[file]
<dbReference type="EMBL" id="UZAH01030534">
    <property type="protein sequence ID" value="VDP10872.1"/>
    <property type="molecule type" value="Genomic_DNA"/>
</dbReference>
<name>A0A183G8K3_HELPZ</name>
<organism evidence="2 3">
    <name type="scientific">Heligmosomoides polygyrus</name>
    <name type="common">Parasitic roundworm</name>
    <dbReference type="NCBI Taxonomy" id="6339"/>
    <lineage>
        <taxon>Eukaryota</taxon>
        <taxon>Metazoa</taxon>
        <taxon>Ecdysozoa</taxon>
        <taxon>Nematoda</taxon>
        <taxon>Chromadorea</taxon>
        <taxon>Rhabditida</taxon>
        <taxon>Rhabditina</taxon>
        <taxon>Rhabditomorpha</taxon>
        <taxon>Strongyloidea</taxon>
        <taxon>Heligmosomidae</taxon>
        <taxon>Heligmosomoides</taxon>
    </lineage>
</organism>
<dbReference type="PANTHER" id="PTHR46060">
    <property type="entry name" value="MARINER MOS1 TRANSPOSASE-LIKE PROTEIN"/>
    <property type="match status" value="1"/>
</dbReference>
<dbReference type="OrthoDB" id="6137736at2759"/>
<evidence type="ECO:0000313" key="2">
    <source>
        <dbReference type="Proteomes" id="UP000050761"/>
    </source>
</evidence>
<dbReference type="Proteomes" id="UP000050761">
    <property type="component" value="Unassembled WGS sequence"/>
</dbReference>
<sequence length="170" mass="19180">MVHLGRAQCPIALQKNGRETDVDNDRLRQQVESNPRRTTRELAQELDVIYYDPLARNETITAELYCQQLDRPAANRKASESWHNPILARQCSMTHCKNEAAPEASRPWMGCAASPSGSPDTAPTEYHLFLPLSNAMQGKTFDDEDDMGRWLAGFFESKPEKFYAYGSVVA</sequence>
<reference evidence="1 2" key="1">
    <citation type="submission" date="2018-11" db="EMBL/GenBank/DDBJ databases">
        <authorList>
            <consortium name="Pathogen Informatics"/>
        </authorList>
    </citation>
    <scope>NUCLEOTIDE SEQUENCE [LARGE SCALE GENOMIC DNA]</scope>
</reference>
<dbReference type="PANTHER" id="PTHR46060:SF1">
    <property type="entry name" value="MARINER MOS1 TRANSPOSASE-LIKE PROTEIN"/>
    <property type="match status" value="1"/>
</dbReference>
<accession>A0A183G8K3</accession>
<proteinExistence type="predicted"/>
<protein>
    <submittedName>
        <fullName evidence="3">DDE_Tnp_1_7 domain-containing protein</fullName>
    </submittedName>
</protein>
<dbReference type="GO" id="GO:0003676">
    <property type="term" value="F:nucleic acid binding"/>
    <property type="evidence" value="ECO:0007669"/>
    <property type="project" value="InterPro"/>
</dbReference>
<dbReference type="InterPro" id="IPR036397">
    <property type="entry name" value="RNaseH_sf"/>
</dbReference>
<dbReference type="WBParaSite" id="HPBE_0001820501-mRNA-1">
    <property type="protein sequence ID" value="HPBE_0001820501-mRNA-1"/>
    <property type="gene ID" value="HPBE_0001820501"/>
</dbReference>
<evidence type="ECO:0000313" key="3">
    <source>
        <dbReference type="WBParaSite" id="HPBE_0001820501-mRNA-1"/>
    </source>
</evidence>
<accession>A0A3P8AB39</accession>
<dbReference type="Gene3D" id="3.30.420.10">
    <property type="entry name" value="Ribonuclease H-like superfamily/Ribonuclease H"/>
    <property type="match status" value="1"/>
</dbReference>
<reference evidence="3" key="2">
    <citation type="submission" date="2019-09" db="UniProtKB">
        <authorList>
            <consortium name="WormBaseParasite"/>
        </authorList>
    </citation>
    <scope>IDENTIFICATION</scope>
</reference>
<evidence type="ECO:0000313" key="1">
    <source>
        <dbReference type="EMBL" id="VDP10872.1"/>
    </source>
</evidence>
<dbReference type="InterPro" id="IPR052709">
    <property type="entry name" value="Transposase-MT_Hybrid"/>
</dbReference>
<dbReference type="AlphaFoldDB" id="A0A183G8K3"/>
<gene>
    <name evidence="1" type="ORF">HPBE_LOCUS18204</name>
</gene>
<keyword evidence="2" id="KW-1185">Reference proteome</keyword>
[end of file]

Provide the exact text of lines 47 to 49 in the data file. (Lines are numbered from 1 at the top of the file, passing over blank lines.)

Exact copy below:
    <property type="entry name" value="MARINER MOS1 TRANSPOSASE-LIKE PROTEIN"/>
    <property type="match status" value="1"/>
</dbReference>